Poor Officer Kurumi Ayaki. The traffic cop is looking forward to her wedding - and early retirement - when her fiance, Shingo, reveals that they don't have enough money to get married on. He begs her to retain her job, which she reluctantly does. But, when she heads back to work, her old job is filled and she is reassigned to Inspector Himuro, the mysterious man in charge of the Unsolved Crimes Division.

Kurumi is immediately sucked into her first case - a killer clown that is conducting several serial murders. Kurumi even accidentally witnessed the murderer exiting one of the crime scenes before she was reassigned. But while she's trying to get used to her new job, she's also trying to figure out the mysteries behind her new boss. Meanwhile, Shingo keeps trying to get the virginal Kurumi in the sack, even though they originally agreed to wait until their wedding. But, his romantic attempts are thwarted as Kurumi keeps getting deeper and deeper into the mystery and has to deal with the knowledge that she's just one step behind the killer in trying to save lives.

The hard part about writing reviews for mysteries is that you don't want to give away too much of the plot. That makes the mystery no fun. Unlike how Kindaichi is being handed, the ongoing mystery is left at a cliffhanger and will be picked up in volume two.

I was surprised by how much I liked this series. I came into it expecting Kurumi to be a bit more like Lt. Eve Dallas from the popular "In Death" novel series by J.D. Robb. Instead, she is an experienced traffic cop that's suddenly thrown into a new world. She's dealing with this on top of a whirlwind romance that is culminating in marriage and the pressures that accompany it. Kurumi is funny, smart, and understandably very scared at times. She does cry too much and tends to give up a bit easy, but given the circumstances, it's hard not to fault her. She's somewhat dense and very romantic - the complete opposite of Himuro.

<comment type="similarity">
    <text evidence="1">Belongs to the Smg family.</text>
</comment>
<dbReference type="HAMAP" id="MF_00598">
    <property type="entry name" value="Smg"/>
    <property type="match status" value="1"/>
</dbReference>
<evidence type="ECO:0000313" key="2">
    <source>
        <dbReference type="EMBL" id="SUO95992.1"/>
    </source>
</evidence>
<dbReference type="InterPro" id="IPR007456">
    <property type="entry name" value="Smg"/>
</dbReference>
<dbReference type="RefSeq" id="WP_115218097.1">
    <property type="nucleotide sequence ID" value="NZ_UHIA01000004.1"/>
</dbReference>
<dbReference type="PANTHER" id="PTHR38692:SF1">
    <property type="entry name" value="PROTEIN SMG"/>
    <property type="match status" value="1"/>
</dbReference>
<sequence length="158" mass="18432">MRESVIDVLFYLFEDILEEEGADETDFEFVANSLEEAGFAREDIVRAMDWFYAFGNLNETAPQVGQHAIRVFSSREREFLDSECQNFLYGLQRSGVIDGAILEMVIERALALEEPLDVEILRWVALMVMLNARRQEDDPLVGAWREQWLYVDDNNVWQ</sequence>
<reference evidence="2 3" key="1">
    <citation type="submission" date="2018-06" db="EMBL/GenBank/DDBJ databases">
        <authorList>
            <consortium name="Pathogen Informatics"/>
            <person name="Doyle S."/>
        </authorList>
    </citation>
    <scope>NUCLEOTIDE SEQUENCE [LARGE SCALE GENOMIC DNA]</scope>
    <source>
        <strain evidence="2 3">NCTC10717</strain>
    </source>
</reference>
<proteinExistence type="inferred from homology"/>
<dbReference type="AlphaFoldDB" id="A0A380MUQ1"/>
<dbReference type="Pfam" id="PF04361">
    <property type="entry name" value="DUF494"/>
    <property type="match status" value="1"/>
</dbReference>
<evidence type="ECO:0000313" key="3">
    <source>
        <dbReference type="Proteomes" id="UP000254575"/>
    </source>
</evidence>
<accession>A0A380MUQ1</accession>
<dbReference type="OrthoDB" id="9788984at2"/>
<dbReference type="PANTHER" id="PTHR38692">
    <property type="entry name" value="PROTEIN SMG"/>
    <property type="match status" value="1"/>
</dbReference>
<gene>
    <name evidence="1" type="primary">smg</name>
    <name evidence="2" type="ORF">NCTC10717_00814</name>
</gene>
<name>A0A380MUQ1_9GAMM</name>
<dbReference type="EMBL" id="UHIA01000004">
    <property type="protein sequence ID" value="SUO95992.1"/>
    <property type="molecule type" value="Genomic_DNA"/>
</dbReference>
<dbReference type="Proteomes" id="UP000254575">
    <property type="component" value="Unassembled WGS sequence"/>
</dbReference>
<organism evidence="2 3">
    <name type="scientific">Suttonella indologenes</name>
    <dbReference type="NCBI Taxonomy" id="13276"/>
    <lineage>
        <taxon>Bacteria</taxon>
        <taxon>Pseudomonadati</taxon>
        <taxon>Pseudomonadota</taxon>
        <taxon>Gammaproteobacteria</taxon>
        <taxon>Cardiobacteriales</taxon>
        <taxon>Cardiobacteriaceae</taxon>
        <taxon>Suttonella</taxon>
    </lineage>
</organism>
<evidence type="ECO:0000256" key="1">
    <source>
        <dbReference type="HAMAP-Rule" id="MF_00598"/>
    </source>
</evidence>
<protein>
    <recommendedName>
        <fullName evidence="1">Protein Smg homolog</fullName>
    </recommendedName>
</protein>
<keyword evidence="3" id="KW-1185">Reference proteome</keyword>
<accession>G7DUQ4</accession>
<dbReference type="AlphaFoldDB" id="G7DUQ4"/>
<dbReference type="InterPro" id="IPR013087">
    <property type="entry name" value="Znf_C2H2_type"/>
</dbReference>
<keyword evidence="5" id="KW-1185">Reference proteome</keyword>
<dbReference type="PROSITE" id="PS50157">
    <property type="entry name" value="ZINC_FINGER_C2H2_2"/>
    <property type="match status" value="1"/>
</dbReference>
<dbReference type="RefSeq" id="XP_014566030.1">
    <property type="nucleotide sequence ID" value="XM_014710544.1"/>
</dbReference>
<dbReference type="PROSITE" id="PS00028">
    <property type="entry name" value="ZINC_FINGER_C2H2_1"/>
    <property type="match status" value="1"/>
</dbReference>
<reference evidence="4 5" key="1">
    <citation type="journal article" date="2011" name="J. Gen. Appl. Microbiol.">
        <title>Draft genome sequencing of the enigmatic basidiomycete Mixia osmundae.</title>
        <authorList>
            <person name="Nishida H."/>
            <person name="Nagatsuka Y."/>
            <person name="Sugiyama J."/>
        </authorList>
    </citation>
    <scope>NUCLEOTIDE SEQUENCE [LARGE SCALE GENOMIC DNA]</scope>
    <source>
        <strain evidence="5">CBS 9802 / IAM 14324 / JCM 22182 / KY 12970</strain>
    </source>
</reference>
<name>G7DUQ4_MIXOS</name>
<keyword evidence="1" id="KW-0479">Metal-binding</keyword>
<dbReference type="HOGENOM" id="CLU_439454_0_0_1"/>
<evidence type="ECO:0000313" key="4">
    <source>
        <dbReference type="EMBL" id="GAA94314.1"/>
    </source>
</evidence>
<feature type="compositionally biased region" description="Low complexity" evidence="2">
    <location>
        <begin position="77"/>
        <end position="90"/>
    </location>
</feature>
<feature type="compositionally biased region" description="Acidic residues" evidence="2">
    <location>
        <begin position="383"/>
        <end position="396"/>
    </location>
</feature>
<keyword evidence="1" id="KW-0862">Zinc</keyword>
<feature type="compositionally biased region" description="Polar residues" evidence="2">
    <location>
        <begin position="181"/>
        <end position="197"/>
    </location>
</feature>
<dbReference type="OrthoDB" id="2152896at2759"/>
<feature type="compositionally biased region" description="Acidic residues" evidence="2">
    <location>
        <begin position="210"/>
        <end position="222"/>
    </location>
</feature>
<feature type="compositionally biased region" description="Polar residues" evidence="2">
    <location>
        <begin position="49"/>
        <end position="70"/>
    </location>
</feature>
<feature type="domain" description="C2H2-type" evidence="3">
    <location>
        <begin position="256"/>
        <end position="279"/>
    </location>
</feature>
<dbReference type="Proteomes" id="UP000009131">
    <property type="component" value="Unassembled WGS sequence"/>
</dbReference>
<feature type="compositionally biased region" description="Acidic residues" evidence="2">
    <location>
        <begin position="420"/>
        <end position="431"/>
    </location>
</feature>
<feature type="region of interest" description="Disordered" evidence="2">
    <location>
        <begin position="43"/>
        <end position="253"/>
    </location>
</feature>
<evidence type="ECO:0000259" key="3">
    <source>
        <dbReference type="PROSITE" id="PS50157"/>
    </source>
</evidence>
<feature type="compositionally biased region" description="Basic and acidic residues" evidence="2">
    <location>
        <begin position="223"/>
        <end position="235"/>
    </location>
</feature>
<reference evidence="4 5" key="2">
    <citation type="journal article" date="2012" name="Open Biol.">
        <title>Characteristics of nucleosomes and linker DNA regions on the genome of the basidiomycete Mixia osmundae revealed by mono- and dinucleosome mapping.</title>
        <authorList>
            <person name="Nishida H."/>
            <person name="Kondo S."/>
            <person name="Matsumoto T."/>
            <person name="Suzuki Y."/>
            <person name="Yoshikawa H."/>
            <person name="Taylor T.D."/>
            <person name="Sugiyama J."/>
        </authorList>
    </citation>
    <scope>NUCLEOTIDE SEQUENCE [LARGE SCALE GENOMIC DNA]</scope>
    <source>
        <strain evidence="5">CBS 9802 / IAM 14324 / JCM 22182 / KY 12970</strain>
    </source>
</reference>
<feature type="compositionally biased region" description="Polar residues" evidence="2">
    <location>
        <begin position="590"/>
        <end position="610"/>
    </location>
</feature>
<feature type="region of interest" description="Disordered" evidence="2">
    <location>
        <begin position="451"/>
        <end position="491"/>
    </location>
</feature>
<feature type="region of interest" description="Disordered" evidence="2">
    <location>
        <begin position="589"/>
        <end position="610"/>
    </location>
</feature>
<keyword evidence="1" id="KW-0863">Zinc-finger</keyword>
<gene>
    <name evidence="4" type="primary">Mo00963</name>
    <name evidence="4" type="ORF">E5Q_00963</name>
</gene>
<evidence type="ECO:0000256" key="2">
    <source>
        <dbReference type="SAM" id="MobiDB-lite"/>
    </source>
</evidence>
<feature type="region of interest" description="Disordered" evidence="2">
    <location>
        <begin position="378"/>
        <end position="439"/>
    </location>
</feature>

Himuro is more of your typical angsty male, and you can tell that the series is eventually gearing toward a pairoff of some sort between him and Kurumi. The only one that stands in that way - besides Himuro's obvious problems that are revealed in the book - is Kurumi's fiance, Shingo. Shingo...seems to be too dense for his own good. I honestly think his head is permanently lodged in his pants. As Hanae points out at one point, she feels that Kurumi will be good to help Himuro. I think Himuro and this job will be good to help Kurumi see Shingo for the potential deadbeat that he is - I hope.

The mystery itself is a deeply complex one and it's extremely hard to figure out who the murderer is. You're not going to do so right away and you're not even going to find out before the end of the book. Just when you think that you've hit upon the right person, you find out that you're wrong. So far, it revolves around how clever Himuro can be and there's some pretty complex stuff in here. The plot is woven around these scenes where Himuro pushes Kurumi to what she feels are her limits. Then, she discovers that she can actually go beyond them.

Remote is a series that showcases an excellent genre that isn't represented a lot - mysteries involving adult characters aimed at adults. The mystery, to this point, is excellent and the characters (with the exception of Shingo) are very likeable. The good mystery combined with the ongoing characterization is what pulls this book together and I found myself hating that there'll be another two months before I can get my hands on the second volume. Very recommended.